When you are communicating with your cat through winks and notice they are rubbing their eyes, they could be suffering from allergies. Vet intervention is required because there could be a more serious problem troubling them. It is better not to underrate them rubbing their eyes for allergies because there could be other complications that may cause serious problems to their eyes. Eye care for cats is the most important healthcare because it impacts them for a lifetime once the vision is affected. Studies have found that cats are not susceptible to eye problems like dogs do, only the cases that happen are severe and chronic in cats.
Common eye problems for cats include;
Conjunctivitis a.k.a “pink eye” occurs when inflammation affect mucous membrane lining between the eyelids and the eyeball. The “pink eye” disease in humans is contagious while the same condition in cats is only passed between felines.
What causes conjunctivitis?
Conjunctivitis typically happens due to illness in the upper respiratory tract. It can be either bacterial or viral infection. Symptoms and signs for conjunctivitis are commonly runny eyes. The eye discharge color may be clear, grey, green, yellow, or dark-rusty red. Inside the eye might be swollen or reddened on both eyes or one. Nasal discharge or sneezing may accompany.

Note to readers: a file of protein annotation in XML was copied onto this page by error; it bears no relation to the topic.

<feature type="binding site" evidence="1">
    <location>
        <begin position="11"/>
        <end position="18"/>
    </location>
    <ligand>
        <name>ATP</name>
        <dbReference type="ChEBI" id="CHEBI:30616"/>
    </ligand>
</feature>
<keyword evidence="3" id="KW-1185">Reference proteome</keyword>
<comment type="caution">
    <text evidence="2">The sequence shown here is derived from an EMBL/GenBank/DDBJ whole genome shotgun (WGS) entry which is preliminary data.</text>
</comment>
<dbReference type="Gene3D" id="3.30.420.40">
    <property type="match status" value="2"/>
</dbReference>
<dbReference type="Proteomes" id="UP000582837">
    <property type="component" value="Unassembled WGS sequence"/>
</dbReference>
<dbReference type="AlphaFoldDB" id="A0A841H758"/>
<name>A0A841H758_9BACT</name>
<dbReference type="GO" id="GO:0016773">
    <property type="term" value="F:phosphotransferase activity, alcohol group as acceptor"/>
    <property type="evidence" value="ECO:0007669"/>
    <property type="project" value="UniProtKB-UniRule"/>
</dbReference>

How to treat conjunctivitis
Treat conjunctivitis using topical antibiotics such as ointment or drops. Treat upper tract respiratory illness if present also. There is one serious eye disorder namely FHV-1 if your cat is suffering from this virus, further treatment and control are recommended.
Other eye infections
It is not only conjunctivitis that cats experience in an eye infection. Additional infections may be common in cats and are often a result of respiratory illness spreading into the eyes. Eye infections can be contagious or not, the underlying causes are the determinants. The common culprits of eye infections include; bacteria, viruses, fungi, or parasites. Common signs of eye infection include rubbing, swelling of the eyeballs, redness, eye discharge in different colors and texture, sneezing plus nasal discharge.
The treatments for eye infections
Veterinarians treats the underlying causes of infection-causing eye infection. For mild infection, let your cat have plenty of rest, clear eye discharge, provide them with a balanced diet and a lot of water to drink. Severe infections will require treatment with eye drops or eye ointments and systemic antibiotics.
Itchy and watery eyes are generally caused by irritants in the environment cats spent most of their time in. what causes cats to have eye irritation include; strong fragrance. Cleaning chemicals, air conditioners, tobacco smoke, or dust. Anything getting in the eye of a cat is likely to irritate. Symptoms include; rubbing or squinting, redness of the eyeball, and eye discharge.
How to get rid of eye irritation
If your cat will allow you, rinse the eyes using eyewash solution. And if symptoms persist seek vet advice because it could a cause for other serious infections. If you know the irritant, get rid of it immediately from the house.